Arriving this fall: Cotton’s Library

I have been thinking that I really ought to post something about my upcoming book, here, at some point. I already began building a mini-site a couple of weeks ago, but good form seems to call for some sort of formal announcement here on the main blog.

Front cover of Cotton's Library (links to minisite)So: I have written another book, and it will be available this fall as Cotton’s Library: The Many Perils of Preserving History. Very, very briefly, this is the story of a proto-national-library founded four centuries ago by Sir Robert Cotton, and its long, (sometimes absurdly) difficult journey from a DIY project to a world-class institution worthy of its contents. (You can read more here.) I am proud to add that, barring any surprise announcements in the next few months, this will be the first book-length examination of this important collection’s whole, incredible history, ever.

Today seemed like the right day to make this announcement, meanwhile, for two reasons.

One, the planned release date for Cotton’s Library is exactly three months from now, on November 17. Which date was long celebrated in England as (the Tudor) Queen Elizabeth’s Accession Day, and is therefore a particularly fitting date to remember Sir Robert Cotton and his library, both of them being products of the Elizabethan era.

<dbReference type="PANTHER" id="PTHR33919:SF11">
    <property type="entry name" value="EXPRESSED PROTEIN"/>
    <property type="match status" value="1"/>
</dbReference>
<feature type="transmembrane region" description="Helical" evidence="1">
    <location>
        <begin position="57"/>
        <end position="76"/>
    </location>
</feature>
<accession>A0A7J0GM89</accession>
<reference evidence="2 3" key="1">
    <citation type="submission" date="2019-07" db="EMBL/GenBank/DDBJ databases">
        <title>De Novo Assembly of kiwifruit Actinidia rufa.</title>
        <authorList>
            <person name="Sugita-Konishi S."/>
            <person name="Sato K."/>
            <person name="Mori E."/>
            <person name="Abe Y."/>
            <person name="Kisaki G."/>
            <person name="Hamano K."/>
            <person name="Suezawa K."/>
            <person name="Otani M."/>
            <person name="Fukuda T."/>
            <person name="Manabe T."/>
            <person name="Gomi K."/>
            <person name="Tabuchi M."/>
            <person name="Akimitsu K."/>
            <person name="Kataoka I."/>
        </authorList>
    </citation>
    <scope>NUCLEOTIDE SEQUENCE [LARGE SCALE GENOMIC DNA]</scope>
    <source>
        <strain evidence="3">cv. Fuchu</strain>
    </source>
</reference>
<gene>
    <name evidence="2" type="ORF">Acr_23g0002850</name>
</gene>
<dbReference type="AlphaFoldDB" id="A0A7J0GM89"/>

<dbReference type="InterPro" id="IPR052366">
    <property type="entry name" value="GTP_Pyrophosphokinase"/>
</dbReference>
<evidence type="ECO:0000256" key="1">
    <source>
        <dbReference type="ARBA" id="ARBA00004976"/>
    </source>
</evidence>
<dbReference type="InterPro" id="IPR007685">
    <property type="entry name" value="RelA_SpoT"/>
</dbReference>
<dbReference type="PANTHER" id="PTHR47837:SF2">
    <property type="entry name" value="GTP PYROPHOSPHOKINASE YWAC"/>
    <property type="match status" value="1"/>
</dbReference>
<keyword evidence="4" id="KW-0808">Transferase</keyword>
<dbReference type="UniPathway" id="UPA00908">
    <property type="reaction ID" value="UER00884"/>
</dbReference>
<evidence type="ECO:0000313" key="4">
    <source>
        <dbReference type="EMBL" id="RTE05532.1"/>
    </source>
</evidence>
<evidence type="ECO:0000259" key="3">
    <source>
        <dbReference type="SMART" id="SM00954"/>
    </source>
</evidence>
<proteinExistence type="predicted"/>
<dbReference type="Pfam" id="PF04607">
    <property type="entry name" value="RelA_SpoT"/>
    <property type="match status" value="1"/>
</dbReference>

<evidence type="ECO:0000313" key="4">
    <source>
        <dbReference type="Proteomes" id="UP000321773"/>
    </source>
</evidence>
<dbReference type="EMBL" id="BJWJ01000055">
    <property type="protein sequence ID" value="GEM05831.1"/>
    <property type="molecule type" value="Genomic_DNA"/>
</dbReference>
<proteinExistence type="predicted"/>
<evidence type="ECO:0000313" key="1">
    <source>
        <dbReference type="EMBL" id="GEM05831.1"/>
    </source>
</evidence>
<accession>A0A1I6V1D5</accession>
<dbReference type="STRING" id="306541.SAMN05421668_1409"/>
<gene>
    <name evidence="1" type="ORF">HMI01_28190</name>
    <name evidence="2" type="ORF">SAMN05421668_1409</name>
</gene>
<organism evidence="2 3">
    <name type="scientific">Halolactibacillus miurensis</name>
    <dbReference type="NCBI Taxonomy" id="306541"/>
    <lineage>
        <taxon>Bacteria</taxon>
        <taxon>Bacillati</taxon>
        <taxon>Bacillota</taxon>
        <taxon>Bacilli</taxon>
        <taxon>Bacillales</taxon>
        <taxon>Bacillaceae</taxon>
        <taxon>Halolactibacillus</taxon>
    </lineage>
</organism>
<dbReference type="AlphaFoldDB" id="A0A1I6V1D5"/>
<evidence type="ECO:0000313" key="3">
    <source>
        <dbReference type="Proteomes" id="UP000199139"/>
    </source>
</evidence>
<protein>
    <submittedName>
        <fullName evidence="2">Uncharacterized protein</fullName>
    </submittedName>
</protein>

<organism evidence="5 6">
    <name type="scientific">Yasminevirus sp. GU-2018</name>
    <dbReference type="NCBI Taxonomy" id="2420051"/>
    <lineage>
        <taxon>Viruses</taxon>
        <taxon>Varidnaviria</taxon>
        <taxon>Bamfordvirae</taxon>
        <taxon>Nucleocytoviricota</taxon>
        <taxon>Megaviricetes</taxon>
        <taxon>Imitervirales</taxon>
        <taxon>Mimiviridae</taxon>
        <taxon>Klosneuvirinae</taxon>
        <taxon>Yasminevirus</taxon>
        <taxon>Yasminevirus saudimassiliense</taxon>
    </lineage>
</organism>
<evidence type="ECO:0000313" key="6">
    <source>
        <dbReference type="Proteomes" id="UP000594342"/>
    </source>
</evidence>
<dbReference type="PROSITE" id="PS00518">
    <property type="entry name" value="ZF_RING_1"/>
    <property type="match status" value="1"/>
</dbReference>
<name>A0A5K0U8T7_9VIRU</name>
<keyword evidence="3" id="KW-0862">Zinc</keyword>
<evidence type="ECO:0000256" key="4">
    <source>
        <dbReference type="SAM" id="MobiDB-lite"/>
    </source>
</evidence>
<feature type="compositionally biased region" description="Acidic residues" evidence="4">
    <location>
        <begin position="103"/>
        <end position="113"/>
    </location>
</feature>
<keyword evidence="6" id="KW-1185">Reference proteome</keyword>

Two, this morning brought the first outside reaction to the complete, relatively polished draft text… and it was very, very good. The reviewer is, admittedly, an old college friend, but it’s been around a decade since we’ve had much contact, and I don’t believe she would hesitate to share a negative opinion. I valued her judgment as both an avid reader and a librarian; today I got it. She made several small critical suggestions which I expect no difficulty in implementing in the weeks ahead. Overall, though, she “thought the writing in this book much stronger than Brilliant Deduction,” which fwiw wasn’t exactly a dud. She offered “thanks for the read,” noting that “I feel smarter now.”

This feels very encouraging. I’ve done my best to produce a good book, and haven’t necessarily been haunted by doubt. But I still feel a bit like Bryan Talbot in his behind-the-scenes vignette from Alice in Sunderland, after the spirit of Scott McCloud offers the nascent project a thumbs-up. “Yes! This can work!” It’s going to work!

Also, my friend confided that “I LOLed at some of the jokes. :)” and… well. Ahem. Good writing, advancing understanding and appreciation of some unsung heroes of history (maybe even making a buck or two?), all of this is very good. But, y’know. Really, there’s no overestimating the importance of teh lulz.

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